Composer and director relationships - how do you know if you have a good one?

Music is such an important part of the film.  It helps support the storyline, conveys emotions and helps to set the tone and mood of the film.  It’s closely related to the pacing set by editing, and overall is an integral part of any film.  So, the relationship between the director, whose every effort is put forward to convey the best version of the film they can, and the composer is super important.  While there are other people the director needs to work closely with (the DP, editor, Assistant director and producer, just to name a few) I would go out on a limb and say that the relationship between the director and composer is one of the most important to get right.

 Once a director and composer find each other, how do they know if the working relationship is going to…. well, work?  In my experience working with directors, the best collaborations I have had all generally have had the same things in common. 

 One of the things that I found to be a good sign, is when there is mutual respect of each other’s work, and with that, an understanding of what each person brings to the table.  Without a film, there would be no film score, and without a composer, a film would have no sonic accompaniment.  Since I’ve been working primarily in the independent world, I know that the directors I’ve worked with wear different hats at varying times.  Not only did they probably write the script, they are often responsible for hiring the actors and the other crew they will need, depending on what the producer is handling.  It takes an incredible amount of hard work and grit to go from an idea to a finished project, and I have an enormous amount of respect for what they accomplish.  If a composer has respect for a director’s work and there is an understanding of how the composer can enhance the film and the director has the foresight and ability to acknowledge what the composer brings to the table, then that is a good sign that the relationship has a strong footing. 

In addition to all of the creative aspects of the film, there is quite a lot of people management to deal with.  The last thing a composer should be, is one of the difficult people a director needs to deal with!  So, while this point falls a bit more on qualities a composer should have, I would say a healthy collaboration is comprised of people whom aren’t difficult to work with, but are cognizant of how to get things done in a timely manner.  After all, the goal of this is to create something magical, and if there is animosity between two people, that is probably going to come out in the final product!  When a director and composer are getting to know each other, it should be easy-going and almost like a budding friendship, because at the end of the day, despite the fact that one person is hiring another person for their creative services, you’re both human beings, and its going to be a better collaboration if you treat each other as if you could be friends.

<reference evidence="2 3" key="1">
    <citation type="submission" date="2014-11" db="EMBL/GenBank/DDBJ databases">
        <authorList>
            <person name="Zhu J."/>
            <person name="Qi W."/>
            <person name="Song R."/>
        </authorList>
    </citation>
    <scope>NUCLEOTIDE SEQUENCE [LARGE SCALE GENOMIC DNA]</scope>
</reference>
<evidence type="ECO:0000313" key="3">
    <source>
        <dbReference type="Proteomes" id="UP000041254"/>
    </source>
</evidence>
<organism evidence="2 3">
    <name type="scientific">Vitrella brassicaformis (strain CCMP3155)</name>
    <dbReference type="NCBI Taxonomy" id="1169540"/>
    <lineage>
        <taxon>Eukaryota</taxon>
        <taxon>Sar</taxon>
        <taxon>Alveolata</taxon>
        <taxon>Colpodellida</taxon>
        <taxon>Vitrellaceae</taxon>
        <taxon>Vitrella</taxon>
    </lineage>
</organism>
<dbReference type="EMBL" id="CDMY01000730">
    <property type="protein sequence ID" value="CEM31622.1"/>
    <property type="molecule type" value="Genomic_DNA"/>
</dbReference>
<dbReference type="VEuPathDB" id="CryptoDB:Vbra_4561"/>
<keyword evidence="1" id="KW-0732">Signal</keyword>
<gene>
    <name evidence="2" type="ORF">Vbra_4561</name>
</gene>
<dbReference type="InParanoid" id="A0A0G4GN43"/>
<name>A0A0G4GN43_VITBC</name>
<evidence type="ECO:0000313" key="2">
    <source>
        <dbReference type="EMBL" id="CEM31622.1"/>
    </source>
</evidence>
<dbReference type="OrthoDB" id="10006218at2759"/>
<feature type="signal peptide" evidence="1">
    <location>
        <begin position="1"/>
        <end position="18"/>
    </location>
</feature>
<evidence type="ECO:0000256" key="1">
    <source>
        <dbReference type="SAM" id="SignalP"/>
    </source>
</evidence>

As is the case with any relationship, communication is key.  Whether its communicating deadlines, discussing spotting notes, or staying organized with revisions, maintaining solid communication during the film scoring process (and even before and after) is a really important thing to have to make a director-composer relationship work well.  I’ve had some fantastic communication experiences, and then a couple not so great ones, and I definitely learned from all of them!

Finally, and this one is the most nuanced but very important, is that the director and composer need to be on the same page creatively.  Maybe they don’t need to both be working in identical genres, but there should be a clear understanding, on the part of the composer, of what the director is looking for musically and emotionally for their film, and a director, hopefully has some vision for what the music should be doing, even if they don’t have a lot of examples or know exactly what they want.  Formulating what is going to be written and where is a process that takes some time to determine over the course of many conversations, so it’s ok if the two don’t have all of the answers immediately.  I’ve worked with some directors that knew exactly what they wanted, and others that gave me a largely blank slate to work from.  And both situations can be really wonderful and productive. 

There have been some incredibly fruitful director – composer relationships.  Here are the most well known!